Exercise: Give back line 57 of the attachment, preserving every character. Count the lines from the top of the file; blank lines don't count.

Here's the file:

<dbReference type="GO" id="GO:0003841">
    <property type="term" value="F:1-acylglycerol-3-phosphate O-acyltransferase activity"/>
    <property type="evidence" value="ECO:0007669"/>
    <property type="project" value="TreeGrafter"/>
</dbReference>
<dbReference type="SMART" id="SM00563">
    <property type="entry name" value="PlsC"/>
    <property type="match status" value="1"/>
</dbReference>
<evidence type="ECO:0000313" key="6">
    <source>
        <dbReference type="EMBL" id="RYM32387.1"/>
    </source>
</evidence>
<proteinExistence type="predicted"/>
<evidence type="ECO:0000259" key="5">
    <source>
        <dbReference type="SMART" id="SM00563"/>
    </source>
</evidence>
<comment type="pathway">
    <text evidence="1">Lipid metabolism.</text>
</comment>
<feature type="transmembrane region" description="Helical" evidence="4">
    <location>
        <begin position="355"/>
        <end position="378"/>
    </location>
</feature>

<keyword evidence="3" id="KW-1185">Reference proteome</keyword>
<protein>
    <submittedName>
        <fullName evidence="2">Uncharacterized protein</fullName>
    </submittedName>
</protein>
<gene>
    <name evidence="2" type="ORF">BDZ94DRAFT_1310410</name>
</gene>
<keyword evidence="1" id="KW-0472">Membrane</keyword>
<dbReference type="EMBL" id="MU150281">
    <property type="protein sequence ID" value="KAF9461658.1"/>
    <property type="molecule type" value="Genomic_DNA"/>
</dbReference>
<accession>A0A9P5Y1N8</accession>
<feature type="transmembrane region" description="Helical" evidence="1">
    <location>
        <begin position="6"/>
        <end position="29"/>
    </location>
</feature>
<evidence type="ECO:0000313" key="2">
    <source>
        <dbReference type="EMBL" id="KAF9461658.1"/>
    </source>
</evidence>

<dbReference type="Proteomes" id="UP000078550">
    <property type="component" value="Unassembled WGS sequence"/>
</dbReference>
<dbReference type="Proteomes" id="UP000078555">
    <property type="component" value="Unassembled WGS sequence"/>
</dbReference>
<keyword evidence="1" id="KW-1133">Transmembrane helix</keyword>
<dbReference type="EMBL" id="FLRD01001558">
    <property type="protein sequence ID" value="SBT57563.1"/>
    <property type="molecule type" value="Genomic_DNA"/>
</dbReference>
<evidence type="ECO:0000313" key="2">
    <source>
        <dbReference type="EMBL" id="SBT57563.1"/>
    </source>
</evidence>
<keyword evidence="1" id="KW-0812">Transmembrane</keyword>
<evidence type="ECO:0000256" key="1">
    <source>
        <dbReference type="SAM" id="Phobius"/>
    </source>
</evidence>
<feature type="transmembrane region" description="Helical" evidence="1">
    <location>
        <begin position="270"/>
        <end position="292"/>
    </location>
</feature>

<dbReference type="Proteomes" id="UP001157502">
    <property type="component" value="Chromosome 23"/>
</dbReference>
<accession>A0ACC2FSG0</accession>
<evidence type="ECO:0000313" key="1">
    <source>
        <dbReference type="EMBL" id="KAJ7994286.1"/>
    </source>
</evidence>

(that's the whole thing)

    <property type="component" value="Unassembled WGS sequence"/>